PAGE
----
Fayetteville, Ga. (January 24, 2014) – When Matt Easley, Fayetteville resident and father of two, woke up in the middle of the night with a pounding headache that proved impossible to shake, he had no idea his symptoms were indicative – albeit atypical – of one of the deadliest forms of a heart attack: the widow maker.
Three days after the headache presented, Easley drove himself to Piedmont Fayette Hospital’s emergency department in search of answers. What doctors found wasn’t a problem with his head, but his heart.
“A ‘widow maker’ heart attack is a severe form of cardiac failure in which the main artery becomes abruptly and fully blocked, often leading to sudden death,” said Sanjay Chamakura, M.D., Easley’s cardiologist at Piedmont Fayette. “If Matt had gone to bed instead of coming to Piedmont Fayette, he likely would have died in his sleep.”
Time is muscle when dealing with matters of the heart. Because Easley received medical treatment quickly, he survived a widow maker heart attack and feels it is his responsibility to share his story in an effort to raise awareness in the community.
“To say I received outstanding treatment would be an understatement,” said Easley. “If the nurses said they would be back in 15 minutes, they would be back in 14 – that’s the kind of care we received the entire time. It gives me great confidence knowing that there is a place in our community that is able to handle that level of emergency.”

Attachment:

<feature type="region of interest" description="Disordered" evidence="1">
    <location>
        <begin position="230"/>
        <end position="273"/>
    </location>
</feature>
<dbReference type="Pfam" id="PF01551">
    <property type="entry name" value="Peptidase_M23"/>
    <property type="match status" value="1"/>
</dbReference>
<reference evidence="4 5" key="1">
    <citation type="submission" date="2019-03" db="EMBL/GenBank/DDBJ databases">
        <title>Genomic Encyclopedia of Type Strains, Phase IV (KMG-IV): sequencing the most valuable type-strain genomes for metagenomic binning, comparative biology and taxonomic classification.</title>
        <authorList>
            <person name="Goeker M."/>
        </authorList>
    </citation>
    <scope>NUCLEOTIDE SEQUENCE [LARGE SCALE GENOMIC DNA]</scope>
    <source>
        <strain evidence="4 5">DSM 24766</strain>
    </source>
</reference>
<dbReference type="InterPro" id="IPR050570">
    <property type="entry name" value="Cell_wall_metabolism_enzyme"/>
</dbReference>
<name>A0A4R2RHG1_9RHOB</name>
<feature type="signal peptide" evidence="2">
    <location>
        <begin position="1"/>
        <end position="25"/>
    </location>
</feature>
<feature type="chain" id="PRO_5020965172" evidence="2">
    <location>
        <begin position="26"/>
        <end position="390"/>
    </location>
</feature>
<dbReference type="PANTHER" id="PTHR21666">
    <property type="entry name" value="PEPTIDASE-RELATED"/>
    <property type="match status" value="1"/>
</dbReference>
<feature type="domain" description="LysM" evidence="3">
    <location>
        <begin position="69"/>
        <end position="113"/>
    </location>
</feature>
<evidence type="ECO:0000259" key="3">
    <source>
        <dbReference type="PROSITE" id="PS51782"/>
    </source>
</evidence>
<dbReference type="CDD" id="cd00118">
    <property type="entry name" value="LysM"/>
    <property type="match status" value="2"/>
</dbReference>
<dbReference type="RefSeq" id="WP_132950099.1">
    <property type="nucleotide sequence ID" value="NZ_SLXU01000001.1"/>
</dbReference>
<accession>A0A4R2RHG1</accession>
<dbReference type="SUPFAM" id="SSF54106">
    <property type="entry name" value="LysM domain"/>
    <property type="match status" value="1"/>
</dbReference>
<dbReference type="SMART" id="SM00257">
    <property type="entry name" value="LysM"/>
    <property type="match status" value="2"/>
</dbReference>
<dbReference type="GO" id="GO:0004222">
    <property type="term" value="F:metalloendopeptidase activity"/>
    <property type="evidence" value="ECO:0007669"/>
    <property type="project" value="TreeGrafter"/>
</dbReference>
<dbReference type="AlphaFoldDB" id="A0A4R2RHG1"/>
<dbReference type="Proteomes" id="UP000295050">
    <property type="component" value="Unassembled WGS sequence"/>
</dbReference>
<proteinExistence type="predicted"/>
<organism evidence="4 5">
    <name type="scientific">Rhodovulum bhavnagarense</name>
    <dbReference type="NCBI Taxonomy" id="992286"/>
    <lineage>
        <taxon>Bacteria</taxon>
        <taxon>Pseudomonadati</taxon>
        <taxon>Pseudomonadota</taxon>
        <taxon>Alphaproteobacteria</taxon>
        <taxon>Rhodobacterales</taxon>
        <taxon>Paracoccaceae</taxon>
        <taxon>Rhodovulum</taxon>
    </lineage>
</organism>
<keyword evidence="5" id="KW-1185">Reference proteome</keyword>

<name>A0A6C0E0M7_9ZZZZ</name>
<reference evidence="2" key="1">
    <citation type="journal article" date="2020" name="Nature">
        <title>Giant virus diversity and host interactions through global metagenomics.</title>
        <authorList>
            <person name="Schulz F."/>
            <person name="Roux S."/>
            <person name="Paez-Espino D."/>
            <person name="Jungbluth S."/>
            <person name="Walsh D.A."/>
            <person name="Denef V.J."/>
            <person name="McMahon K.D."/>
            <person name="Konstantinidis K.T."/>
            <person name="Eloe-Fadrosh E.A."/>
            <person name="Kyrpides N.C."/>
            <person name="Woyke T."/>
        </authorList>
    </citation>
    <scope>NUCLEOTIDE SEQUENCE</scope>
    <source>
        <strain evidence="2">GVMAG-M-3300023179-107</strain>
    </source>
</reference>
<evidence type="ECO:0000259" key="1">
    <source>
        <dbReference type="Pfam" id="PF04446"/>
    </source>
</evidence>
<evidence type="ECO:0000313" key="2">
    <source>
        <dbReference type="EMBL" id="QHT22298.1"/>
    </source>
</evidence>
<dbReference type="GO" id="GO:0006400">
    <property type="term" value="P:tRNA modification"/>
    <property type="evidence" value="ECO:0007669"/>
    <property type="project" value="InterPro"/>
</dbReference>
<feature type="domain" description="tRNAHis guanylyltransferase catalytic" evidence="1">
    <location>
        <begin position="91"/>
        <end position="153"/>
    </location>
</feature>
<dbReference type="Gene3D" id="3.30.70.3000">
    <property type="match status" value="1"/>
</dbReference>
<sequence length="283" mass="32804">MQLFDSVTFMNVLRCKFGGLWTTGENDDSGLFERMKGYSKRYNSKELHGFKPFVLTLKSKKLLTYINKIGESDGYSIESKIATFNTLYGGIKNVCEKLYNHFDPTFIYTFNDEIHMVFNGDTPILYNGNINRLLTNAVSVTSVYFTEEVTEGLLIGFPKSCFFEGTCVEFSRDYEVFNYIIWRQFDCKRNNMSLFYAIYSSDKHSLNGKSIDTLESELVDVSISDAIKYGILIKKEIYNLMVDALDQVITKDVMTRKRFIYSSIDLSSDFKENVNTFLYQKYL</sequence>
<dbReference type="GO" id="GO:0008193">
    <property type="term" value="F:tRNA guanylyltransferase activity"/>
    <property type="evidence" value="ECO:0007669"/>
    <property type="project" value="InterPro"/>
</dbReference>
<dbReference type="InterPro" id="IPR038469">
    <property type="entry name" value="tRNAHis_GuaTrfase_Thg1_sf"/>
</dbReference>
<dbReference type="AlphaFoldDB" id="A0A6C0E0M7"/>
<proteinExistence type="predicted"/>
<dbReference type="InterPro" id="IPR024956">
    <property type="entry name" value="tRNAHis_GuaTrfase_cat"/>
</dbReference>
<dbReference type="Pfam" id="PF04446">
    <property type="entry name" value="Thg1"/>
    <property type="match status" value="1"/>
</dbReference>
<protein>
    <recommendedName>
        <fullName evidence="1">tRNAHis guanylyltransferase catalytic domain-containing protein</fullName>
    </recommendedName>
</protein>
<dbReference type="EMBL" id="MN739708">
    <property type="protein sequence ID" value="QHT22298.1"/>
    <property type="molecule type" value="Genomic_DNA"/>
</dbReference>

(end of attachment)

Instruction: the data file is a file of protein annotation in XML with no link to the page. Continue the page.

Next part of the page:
When it comes to heart attacks, the less time it takes to get the patient into the catheterization lab, the less tissue damage there is - resulting in shorter hospital stays and better outcomes for the patient. For accredited Chest Pain Centers like Piedmont Fayette, the blockage causing the patient's heart attack must be opened in less than 90 minutes.
“If you experience symptoms of a heart attack, it is important you dial 9-1-1 immediately,” said Dr. Chamakura. “Don’t wait and do not attempt to drive yourself to the hospital. Those valuable minutes en route to the hospital can be lifesaving. Today, many ambulances are equipped to transmit EKGs wirelessly – allowing us to begin intervention at the hospital immediately upon arrival.”
Someone suffers a heart attack every 34 seconds, according to the American Heart Association. Warning signs include chest discomfort, shortness of breath, discomfort or pain in one or both arms, neck, back, stomach or jaw. Women should also look out for a feeling of pressure, squeezing, fullness or pain in the center of the chest.
For more information or to assess your risk for heart disease with a simple quiz, visit piedmontheart.org.